Farmers cry foul over water theft

HARARE - The Zimbabwe National Water Authority (Zinwa) is struggling to contain rampant illegal water abstraction along rivers and irrigation canals in the Lowveld, resulting in the parastatal losing substantial revenue.

According to the Water Act (2002), all individuals, organisations and companies are required to obtain a licence to abstract water from any surface water or ground water source in Zimbabwe except those using it for domestic and primary use.

Hundreds of black farmers contracted by Zimbabwe units of South Africa’s Tongaat Hullett to supply hundreds of thousands of tonnes of cane are up in arms with Zinwa for failing to curb the illegal water abstraction.

Tongaat runs two  sugar mills in the Lowveld with a combined milling capacity to crush nearly 5 million tonnes of cane annually and produce over 640 000 tonnes of sugar.

Triangle is wholly-owned by Tongaat, which also has a 50,3 percent stake in Hippo Valley.

“Some of the water is abstracted from the allocation for which we would have already paid,” said Zimbabwe Sugarcane Farmers Association (ZSFA) chairperson Admore Veterai.

“Much water is being lost in transit due to neglect and illegal abstraction. Zinwa should be monitoring the canals and all water channels but you can drive all the way up the canal and you do not see a Zinwa official on the ground.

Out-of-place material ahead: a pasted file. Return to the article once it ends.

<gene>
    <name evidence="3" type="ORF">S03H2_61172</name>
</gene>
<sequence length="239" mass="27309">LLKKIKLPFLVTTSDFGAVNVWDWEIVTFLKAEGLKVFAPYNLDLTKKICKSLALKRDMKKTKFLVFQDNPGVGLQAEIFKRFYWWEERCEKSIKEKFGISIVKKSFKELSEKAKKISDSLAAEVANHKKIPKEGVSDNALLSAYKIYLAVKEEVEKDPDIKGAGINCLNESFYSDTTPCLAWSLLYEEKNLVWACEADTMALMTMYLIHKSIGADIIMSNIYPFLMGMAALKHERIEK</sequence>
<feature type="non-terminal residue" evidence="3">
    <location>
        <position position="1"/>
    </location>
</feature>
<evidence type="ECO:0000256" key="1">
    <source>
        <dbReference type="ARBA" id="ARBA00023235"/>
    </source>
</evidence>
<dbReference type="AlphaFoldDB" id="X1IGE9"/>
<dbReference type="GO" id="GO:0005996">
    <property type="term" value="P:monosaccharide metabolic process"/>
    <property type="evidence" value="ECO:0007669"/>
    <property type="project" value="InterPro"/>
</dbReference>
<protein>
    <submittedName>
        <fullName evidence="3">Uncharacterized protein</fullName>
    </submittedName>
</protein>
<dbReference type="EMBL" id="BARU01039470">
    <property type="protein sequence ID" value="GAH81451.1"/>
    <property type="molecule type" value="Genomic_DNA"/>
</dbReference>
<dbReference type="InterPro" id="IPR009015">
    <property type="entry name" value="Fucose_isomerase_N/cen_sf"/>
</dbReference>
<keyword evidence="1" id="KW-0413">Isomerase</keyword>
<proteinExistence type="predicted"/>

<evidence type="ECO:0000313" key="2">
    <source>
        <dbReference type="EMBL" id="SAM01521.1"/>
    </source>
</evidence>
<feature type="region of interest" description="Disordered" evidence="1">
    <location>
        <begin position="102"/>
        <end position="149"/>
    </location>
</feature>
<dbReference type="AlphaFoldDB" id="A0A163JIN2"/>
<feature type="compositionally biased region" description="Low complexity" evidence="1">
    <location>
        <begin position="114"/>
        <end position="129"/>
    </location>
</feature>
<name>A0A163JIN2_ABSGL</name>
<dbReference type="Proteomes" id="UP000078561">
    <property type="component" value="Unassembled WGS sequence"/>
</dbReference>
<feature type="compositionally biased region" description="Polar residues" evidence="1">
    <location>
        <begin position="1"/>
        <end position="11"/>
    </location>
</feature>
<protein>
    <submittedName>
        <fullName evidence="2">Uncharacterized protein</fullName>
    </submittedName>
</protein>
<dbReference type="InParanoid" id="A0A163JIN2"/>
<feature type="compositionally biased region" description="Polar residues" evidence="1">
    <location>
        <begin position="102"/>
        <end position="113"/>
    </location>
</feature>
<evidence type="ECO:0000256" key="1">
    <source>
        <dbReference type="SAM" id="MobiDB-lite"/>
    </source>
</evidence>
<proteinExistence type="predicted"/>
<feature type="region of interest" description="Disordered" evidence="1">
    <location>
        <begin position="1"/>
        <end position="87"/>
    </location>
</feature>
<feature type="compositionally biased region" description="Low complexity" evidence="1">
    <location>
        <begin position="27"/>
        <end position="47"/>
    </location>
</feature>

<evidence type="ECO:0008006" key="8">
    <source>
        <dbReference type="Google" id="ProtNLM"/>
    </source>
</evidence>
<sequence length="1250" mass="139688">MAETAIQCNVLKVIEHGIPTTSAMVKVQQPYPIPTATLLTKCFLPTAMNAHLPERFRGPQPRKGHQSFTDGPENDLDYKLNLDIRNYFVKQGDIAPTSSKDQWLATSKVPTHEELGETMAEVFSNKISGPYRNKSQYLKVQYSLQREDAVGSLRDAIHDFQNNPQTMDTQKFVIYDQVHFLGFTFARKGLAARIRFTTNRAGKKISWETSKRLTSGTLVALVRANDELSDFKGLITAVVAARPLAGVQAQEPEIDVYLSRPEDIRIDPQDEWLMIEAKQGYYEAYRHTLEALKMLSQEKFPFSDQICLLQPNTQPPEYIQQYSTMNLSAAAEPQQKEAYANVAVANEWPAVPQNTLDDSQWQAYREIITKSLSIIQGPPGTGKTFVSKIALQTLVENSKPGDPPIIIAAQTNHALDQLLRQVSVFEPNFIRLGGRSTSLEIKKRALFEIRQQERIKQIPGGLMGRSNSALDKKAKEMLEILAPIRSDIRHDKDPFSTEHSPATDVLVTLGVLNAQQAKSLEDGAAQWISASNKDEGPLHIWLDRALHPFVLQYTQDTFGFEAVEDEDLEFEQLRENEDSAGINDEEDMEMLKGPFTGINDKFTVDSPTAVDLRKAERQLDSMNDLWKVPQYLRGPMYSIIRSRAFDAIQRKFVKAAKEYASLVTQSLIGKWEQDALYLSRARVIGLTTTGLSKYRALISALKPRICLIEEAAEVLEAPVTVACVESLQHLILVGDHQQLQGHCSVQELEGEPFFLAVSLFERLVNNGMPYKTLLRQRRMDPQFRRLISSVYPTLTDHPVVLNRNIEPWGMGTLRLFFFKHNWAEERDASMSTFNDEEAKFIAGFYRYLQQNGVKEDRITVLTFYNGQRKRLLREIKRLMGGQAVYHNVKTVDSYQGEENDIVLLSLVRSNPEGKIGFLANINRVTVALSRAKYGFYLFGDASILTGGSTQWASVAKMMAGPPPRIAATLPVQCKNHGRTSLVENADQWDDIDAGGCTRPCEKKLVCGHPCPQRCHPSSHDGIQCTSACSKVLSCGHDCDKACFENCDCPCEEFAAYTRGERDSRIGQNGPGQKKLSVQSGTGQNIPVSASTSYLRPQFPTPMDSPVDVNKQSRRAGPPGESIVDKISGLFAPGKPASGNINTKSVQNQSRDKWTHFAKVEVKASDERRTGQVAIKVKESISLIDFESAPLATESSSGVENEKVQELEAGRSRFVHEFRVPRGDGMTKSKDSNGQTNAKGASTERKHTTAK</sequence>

“The canals are currently lined with green fields irrigated with abstracted water. We have had to take it upon ourselves to track them down. If people need water, they should pay for it and it is Zinwa’s job to make sure they do,” he said.

Zinwa corporate communications manager Marjorie Munyonga said: “Abstraction of water from irrigation canals by unregistered consumers is part of the challenges Zinwa and sugar cane estates and farmers in the Lowveld face. This challenge is a result of people settled along the canals who abstract water from the canals for domestic needs or for purposes of watering their gardens.

“This has been rampant mainly in the Manjirenji System which delivers water to Mkwasine.”

Apart from this challenge, Munyonga said there has been an additional problem of water losses in the Mkwasine system following the pull-out by a local company which used to manage the system, leaving the A2 farmers there to manage the distribution of water in the fields.

“Zinwa is already working with the concerned A2 farmers with a view to introduce its personnel to administer the distribution and this arrangement is expected to be operationalised by November 1, 2017.”

She said the illegal abstraction of water along the canals may compromise the revenue Zinwa realises from the Lowveld since farmers with agreements may end up failing to get the allocations.

“Ideally, all raw water users are supposed to be registered to allow for the efficient and optimum water resources planning.

“The authority will also intensify surveillance along the canals to ensure that unregistered use of water is minimised,” she added.

The Lowveld, with massive cane plantations spread across the flat floor of a fertile valley which produces all of the country’s sugar, probably has Zimbabwe’s greatest demand for irrigation water and is Zinwa’s cash cow.

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